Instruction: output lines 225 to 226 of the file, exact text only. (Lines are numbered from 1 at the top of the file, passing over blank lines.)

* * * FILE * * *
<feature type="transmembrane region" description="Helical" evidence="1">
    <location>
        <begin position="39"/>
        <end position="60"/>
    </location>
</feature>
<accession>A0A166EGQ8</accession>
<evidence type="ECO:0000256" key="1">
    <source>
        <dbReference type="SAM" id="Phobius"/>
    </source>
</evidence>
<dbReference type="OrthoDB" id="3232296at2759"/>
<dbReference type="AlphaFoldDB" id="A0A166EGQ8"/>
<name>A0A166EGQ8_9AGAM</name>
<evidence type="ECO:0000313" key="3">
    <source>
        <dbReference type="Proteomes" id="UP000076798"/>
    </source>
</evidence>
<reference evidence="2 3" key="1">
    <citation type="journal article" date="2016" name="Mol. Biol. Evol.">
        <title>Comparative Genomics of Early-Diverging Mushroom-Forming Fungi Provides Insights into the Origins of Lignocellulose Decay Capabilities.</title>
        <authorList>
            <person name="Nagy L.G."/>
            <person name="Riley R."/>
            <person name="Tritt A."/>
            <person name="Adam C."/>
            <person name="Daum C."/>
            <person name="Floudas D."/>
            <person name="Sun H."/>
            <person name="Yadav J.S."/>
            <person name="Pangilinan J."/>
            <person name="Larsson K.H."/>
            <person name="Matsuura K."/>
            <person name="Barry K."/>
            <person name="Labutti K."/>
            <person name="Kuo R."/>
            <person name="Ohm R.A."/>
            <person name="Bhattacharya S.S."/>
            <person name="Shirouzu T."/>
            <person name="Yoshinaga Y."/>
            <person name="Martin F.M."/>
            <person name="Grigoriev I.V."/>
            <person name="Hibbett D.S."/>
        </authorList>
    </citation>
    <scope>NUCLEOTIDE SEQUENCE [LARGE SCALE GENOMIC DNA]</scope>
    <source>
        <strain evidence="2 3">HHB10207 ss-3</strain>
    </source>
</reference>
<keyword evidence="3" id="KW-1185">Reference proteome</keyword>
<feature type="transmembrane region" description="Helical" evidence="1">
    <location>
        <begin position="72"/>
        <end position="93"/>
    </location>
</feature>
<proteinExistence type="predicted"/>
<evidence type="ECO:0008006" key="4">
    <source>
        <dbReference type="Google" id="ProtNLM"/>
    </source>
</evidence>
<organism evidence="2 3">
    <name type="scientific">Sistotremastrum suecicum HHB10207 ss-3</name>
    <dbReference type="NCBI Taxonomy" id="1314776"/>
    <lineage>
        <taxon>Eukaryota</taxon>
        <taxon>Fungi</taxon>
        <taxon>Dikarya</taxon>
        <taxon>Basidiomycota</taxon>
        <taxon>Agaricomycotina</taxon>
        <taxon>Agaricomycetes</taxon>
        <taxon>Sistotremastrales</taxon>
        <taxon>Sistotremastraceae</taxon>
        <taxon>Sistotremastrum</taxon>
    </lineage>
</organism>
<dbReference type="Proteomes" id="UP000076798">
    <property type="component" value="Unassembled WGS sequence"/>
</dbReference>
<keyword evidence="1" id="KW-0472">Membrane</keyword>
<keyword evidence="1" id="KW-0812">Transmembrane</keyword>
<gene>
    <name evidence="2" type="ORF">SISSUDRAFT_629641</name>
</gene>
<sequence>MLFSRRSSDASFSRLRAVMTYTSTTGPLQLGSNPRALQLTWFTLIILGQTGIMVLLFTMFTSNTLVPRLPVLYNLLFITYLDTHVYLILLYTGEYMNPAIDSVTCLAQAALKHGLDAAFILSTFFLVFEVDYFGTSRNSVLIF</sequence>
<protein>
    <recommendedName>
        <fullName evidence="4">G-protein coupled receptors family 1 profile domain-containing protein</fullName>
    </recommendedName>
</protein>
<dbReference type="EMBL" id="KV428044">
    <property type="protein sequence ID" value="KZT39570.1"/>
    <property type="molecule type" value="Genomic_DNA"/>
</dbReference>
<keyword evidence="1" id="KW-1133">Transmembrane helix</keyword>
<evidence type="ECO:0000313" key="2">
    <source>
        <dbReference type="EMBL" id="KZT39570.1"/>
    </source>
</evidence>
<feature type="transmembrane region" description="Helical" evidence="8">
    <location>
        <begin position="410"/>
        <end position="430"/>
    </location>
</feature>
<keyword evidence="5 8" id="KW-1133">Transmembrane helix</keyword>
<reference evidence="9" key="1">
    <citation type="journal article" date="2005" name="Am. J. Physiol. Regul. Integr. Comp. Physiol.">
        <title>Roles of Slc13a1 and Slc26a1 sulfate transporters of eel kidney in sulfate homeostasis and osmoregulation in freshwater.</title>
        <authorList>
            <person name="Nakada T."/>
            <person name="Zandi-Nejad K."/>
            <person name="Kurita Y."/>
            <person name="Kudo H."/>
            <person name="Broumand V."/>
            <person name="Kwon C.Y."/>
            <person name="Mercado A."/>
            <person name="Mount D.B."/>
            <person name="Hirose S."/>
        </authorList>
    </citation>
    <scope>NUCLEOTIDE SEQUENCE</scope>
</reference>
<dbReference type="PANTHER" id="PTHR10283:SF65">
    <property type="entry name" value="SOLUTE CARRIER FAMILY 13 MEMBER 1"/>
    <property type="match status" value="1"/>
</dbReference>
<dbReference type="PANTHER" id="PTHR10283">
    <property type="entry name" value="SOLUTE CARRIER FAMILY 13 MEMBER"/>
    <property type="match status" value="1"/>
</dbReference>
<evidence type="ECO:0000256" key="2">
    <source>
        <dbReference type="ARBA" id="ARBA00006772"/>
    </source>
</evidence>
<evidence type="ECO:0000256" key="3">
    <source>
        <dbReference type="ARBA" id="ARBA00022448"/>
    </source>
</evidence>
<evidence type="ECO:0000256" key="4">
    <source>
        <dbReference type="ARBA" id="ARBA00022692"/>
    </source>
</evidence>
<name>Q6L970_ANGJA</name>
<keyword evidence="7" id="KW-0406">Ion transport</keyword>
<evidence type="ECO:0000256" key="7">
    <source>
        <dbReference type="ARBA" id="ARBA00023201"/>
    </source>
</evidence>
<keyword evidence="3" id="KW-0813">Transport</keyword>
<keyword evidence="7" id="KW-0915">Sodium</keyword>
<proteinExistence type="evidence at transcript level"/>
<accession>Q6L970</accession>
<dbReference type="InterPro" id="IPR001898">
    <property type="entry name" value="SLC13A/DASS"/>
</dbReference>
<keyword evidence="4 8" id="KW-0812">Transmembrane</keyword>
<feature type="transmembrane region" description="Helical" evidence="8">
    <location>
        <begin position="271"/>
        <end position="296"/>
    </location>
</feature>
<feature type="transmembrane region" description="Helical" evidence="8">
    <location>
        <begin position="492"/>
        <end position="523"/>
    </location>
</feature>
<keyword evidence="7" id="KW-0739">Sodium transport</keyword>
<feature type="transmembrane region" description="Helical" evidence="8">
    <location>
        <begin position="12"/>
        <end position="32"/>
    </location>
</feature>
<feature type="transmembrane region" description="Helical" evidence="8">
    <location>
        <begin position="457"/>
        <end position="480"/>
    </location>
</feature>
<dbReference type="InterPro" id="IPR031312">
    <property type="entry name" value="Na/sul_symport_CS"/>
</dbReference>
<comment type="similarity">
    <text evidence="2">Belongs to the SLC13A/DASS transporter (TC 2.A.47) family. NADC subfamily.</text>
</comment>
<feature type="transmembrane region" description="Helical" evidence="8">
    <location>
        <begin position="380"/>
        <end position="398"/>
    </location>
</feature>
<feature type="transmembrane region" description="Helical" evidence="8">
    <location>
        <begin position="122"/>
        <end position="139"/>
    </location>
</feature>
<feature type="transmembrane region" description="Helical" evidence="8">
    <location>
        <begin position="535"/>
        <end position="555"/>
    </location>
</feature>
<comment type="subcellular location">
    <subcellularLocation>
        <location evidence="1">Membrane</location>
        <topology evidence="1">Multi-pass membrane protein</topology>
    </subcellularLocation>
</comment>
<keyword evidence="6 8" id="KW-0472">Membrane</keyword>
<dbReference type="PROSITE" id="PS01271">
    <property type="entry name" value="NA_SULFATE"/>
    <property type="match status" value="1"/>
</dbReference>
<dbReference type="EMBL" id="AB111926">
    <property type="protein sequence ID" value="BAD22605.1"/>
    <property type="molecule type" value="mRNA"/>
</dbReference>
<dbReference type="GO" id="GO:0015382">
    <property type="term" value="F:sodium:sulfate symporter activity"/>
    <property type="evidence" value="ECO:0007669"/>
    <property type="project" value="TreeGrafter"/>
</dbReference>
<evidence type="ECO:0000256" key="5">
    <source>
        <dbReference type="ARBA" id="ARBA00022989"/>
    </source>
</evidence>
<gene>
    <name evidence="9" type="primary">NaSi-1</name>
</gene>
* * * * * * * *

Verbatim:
    <property type="match status" value="1"/>
</dbReference>